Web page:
The administration page of the Term Store Management tool is thus hidden for them but the access once they know the link is available (/_layouts/termstoremanager.aspx?tsid=my-farm-guid-for-my-term-store)

If added as contributors within the term store manager in central administration, they will be able to add / edit terms (and manage translations). If added as administrators (while still being only contributors on the site collection) they will be able to do structural changes to the metadatas.

Good news for companies since they will be able to easily deleguate this to contributors without making access to the central administration nor needing custom permissions ! Strange enough that with all the plumbing done, a simple link is not available…

As always, once you know it …

SharePoint Tip of the Day – Add Alternate URL using stsadm (AAM)

If you try to automate as much as possible your solution deployment, you'll likely enjoy having your alternate access mappings deployed in a structured and repeatable way.
Turns out that it's quite easy and manageable by stsadm without doing some custom development.

To add an internal url to your web application :

stsadm -o addalternatedomain -url -urlzone Internet -incomingurl

And to add a public url :

stsadm -o addzoneurl -url http://SP2010:88 -urlzone Internet -zonemappedurl

Quite handy and something we can add to our little batch files that deploy our SharePoint solutions.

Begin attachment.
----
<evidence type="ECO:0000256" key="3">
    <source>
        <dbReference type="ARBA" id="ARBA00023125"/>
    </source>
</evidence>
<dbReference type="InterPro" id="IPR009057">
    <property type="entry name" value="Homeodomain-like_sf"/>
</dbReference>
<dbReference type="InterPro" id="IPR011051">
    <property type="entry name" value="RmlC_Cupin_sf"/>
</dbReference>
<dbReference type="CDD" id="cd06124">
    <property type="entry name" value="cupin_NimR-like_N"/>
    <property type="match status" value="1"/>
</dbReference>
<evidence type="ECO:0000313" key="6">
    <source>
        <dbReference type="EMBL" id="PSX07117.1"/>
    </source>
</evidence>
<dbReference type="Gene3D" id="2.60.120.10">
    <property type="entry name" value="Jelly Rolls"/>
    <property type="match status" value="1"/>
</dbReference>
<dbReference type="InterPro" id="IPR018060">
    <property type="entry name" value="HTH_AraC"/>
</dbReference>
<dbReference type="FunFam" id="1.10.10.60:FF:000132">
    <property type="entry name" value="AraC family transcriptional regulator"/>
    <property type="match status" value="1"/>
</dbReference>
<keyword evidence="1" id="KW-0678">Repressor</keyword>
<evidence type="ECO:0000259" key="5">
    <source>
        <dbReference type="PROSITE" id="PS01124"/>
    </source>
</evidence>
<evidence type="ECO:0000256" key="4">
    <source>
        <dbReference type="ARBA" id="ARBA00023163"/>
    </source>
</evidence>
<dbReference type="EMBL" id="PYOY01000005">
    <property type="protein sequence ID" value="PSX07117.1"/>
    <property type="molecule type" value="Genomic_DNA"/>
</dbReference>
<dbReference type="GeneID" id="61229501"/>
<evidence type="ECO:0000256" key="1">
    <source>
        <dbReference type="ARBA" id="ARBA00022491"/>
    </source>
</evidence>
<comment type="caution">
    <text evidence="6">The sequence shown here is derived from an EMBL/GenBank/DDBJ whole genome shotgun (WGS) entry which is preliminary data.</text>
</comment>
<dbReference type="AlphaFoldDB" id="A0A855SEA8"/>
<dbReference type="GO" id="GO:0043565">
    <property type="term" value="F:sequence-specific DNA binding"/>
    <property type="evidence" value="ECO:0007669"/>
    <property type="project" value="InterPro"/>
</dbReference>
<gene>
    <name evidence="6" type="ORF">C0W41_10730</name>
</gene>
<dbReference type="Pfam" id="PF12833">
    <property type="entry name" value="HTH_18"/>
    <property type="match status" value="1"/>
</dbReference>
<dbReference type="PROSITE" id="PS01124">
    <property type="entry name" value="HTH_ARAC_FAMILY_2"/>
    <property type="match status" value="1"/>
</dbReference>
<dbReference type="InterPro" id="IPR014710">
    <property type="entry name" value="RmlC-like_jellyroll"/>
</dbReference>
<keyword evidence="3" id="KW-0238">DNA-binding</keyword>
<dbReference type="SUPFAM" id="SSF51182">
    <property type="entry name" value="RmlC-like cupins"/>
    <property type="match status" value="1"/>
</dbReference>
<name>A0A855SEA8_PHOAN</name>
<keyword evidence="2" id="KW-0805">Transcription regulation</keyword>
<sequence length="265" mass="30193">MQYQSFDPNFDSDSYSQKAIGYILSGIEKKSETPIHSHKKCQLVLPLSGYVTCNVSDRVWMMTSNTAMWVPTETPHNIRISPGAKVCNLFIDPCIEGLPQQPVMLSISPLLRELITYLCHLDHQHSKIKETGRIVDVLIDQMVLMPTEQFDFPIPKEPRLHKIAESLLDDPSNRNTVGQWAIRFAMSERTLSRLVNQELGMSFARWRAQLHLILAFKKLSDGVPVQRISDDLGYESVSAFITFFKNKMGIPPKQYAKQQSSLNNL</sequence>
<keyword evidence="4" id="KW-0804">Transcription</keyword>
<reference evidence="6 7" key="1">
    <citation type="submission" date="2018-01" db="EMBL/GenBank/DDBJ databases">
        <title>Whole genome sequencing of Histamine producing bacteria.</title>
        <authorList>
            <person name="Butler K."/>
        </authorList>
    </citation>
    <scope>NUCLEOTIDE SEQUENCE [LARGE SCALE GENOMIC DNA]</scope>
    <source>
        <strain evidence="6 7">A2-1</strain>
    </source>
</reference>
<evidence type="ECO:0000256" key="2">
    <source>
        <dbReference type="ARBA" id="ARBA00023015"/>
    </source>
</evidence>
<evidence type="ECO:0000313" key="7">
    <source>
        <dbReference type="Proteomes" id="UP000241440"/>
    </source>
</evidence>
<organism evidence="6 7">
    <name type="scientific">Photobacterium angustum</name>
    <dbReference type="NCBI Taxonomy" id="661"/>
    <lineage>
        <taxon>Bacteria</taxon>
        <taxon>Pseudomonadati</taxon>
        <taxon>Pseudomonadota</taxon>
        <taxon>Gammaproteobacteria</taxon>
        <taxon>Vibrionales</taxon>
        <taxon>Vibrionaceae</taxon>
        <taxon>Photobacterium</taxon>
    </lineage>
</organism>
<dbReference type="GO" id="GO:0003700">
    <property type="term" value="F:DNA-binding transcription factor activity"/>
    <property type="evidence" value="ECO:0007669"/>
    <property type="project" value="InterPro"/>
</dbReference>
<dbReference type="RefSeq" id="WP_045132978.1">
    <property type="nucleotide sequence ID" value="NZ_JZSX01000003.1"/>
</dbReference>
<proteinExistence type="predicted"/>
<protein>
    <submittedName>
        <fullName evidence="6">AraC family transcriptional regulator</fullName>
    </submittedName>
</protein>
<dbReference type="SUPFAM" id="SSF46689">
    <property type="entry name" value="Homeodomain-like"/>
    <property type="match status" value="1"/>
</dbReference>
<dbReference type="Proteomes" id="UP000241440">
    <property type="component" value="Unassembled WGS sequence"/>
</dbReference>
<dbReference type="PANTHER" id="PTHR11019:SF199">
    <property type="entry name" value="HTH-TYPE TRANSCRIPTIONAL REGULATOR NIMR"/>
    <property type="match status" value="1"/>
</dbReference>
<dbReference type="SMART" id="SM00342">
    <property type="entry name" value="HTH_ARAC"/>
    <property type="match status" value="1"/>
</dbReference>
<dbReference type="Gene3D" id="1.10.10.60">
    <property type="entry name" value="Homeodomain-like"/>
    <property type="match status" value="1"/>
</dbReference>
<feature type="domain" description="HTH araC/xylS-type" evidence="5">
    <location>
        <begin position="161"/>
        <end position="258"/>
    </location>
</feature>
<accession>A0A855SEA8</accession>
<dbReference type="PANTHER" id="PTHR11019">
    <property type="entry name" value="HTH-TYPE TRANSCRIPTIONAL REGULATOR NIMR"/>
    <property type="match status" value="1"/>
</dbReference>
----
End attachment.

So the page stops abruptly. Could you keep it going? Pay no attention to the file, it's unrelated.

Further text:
SharePoint Tip of the Day – Don’t forget to set Inherits=”false” when you’re removing field reference(s) in your SP2010 content types

… or how something that worked in SharePoint 2007 is now not working as expected in SharePoint 2010.

Never minds, if I read carefully msdn documentation, it was kinda explained, I need to remove the inherits="true" (or stop using the built-in template for the content type creation !) or change it to inherits="false".

Optional Boolean. The value of this attribute determines whether the content type inherits fields from its parent content type when it is created.If Inherits is TRUE, the child content type inherits all fields that are in the parent, including fields that users have added.

If Inherits is FALSE or absent and the parent content type is a built-in type, the child content type inherits only the fields that were in the parent content type when SharePoint Foundation was installed. The child content type does not have any fields that users have added to the parent content type.

(source :

If you use some  RemoveFieldRef entries in your content type definition and you're still seeing the removed fields, then you now know why.

Did you know that … (Response.End versus HttpContext.Current.ApplicationInstance.CompleteRequest)